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Faculty of Keloid

Information on the therapy of Intralesional Cryosurgery of keloids and the procedure

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Department Keloid is pursuing the introduction of Intralesional Cryosurgery (IC) for the treatment of keloids – also in the interest of many patients. Intralesional cryosurgery has a recurrence rate of only 5-7% for most keloid types. It can be combined well with all therapies used so far.


The therapy

The treatment of keloids has always been an unsatisfactory duty for physicians. The overproduction of altered collagen fibres and the overexpression of TGFβ, which stimulates the uncontrolled growth of a sometimes small injury, has been successfully treated in some cases, but the predictability of long-term outcomes has been virtually impossible. Recurrence rates are extremely high or the procedures used have brought other serious disadvantages for patients. Intraläsional cryosurgery now provides us with a therapeutic procedure that allows improved predictability of results for at least some keloid types.


The procedure

The development of the method is the result of an Israeli-German cooperation between the working groups of Prof. Dr. Yaron Har-Shai, Haifa and Prof. Dr. Christos C. Zouboulis, Berlin (currently Dessau). Both working groups independently produced a special needle for intralesional cryosurgery. After a 6-month collaboration at Freie Universität Berlin, it was decided to further develop the special needle manufactured in Israel, which is closed at the front.

The nitrogen introduced circulates continuously through the needle and is then discharged again. As a result, constant temperatures of about 2 cm in diameter around the needle (length: 10 cm) can be found at the site of the needle. These temperatures are so low (-40°C) that the number of cold-resistant fibroblasts is reduced and collagen fibers are destroyed. The needle is placed in the lower third of the keloid. If the keloid has a width or depth greater than 2 to 3 cm, the needle must be inserted several times in succession to freeze the whole tissue. For dermatologists who are familiar with spray or contact cryosurgery, the duration of the passage takes getting used to. It is not calculated in seconds, but the application takes considerably longer, starting with at least about 10 minutes, and can even last up to more than 60 minutes, depending on the size of the keloid and the vascularization of the tissue.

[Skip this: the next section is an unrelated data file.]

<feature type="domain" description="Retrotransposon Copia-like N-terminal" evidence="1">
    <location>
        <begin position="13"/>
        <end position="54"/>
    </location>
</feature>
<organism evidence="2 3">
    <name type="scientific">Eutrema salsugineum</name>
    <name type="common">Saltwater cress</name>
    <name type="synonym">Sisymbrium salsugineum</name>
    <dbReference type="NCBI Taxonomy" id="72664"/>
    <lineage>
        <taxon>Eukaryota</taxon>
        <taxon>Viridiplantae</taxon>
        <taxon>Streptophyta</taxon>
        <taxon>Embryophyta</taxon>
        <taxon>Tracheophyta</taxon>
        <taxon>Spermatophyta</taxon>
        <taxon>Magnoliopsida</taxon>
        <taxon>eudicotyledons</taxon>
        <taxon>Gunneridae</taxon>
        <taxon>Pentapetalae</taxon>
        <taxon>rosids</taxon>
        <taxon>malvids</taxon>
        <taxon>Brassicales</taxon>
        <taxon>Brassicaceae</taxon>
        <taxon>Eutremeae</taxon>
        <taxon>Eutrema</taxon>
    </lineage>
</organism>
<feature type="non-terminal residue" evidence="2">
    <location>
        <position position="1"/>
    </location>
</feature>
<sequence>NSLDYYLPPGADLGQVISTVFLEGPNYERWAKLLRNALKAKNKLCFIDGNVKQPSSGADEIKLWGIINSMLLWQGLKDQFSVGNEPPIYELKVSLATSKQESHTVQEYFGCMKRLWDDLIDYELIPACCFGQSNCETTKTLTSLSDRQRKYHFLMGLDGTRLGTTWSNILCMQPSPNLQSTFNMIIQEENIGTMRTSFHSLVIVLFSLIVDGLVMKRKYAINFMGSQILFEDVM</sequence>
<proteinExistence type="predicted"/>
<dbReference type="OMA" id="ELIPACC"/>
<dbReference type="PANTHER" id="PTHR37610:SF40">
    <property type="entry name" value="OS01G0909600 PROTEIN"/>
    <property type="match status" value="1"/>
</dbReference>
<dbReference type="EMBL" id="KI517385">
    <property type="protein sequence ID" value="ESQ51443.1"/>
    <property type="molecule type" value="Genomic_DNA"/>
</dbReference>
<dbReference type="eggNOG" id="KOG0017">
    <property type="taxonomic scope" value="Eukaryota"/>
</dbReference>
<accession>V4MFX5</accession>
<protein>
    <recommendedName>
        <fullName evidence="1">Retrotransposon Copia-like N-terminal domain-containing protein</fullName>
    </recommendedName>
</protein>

As a standard it is stated that in healthy tissue a lighter discoloration in a width of 2 to 10 mm around the keloid must be visible, a so-called halo (Fig. 1), only then can the treatment be completed.

The CryoShape® needle is usually inserted under local anesthesia. Approximately one hour before treatment begins and 3 to 4 hours after treatment, painkillers can be administered to the patient. A few hours after the treatment, a weeping bladder forms which crusts within 8 to 10 days (Fig. 2a-d). The bladder roof contains antibiotic peptides and should not be removed to prevent wound infections. The treated keloid should be re-bonded once a day. During the first 7 days, a steroid cream should be applied daily to the lesion to reduce swelling and secretion from the treated lesion. A silicone or fat film should be applied between the bladder roof and the dressing until the wound has dried out.

The treated keloid continues to degenerate and the result can be assessed after 6 months. The skin still shows signs of the former keloid, but the increase can decrease significantly to almost disappear. Even the symptoms of itching and pain, which are very unpleasant for patients, no longer occur or are greatly reduced within a week after the treatment (Fig. 3).